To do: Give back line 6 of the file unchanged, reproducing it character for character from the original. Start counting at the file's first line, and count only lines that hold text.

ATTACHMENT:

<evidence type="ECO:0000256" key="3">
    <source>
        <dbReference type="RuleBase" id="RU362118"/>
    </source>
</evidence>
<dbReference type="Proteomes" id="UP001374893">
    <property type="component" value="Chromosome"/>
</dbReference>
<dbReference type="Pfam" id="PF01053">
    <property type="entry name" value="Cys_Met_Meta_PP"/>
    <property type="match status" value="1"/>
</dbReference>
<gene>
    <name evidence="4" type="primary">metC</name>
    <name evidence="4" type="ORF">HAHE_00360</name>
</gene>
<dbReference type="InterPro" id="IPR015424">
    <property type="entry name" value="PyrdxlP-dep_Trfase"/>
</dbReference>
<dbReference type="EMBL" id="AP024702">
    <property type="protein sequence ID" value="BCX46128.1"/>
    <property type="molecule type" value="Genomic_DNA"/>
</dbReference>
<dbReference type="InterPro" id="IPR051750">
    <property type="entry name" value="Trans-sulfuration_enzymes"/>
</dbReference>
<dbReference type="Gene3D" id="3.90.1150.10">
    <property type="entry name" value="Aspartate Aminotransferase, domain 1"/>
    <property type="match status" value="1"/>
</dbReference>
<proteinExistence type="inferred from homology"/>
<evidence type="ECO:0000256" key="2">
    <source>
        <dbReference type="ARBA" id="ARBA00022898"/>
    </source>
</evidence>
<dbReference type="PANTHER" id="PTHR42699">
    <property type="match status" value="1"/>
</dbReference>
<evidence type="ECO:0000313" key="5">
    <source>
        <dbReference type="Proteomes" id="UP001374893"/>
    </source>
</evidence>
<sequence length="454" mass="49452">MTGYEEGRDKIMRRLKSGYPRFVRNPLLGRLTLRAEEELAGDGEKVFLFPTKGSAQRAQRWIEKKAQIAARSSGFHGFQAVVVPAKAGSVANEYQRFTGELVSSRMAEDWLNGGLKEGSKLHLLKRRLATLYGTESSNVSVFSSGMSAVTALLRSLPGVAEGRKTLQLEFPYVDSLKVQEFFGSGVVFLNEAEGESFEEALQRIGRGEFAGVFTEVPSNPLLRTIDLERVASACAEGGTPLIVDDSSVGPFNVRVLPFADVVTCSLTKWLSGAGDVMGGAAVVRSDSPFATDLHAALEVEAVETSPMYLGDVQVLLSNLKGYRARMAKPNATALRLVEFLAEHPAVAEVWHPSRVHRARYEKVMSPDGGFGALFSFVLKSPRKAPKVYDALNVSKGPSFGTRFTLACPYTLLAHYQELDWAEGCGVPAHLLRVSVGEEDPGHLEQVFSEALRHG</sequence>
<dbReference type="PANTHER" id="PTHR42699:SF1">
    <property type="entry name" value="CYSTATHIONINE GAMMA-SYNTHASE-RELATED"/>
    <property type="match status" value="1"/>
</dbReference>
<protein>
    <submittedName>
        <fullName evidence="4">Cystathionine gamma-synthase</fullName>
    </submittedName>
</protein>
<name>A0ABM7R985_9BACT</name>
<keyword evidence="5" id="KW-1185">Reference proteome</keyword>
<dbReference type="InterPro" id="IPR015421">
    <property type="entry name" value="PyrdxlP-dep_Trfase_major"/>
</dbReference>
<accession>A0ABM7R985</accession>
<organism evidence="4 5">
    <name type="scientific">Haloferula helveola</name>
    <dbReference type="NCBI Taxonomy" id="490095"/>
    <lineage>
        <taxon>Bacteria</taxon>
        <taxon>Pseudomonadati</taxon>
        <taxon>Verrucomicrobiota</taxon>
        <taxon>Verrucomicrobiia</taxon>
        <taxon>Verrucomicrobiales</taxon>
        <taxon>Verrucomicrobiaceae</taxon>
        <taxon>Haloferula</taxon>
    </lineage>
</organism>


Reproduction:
<dbReference type="Proteomes" id="UP001374893">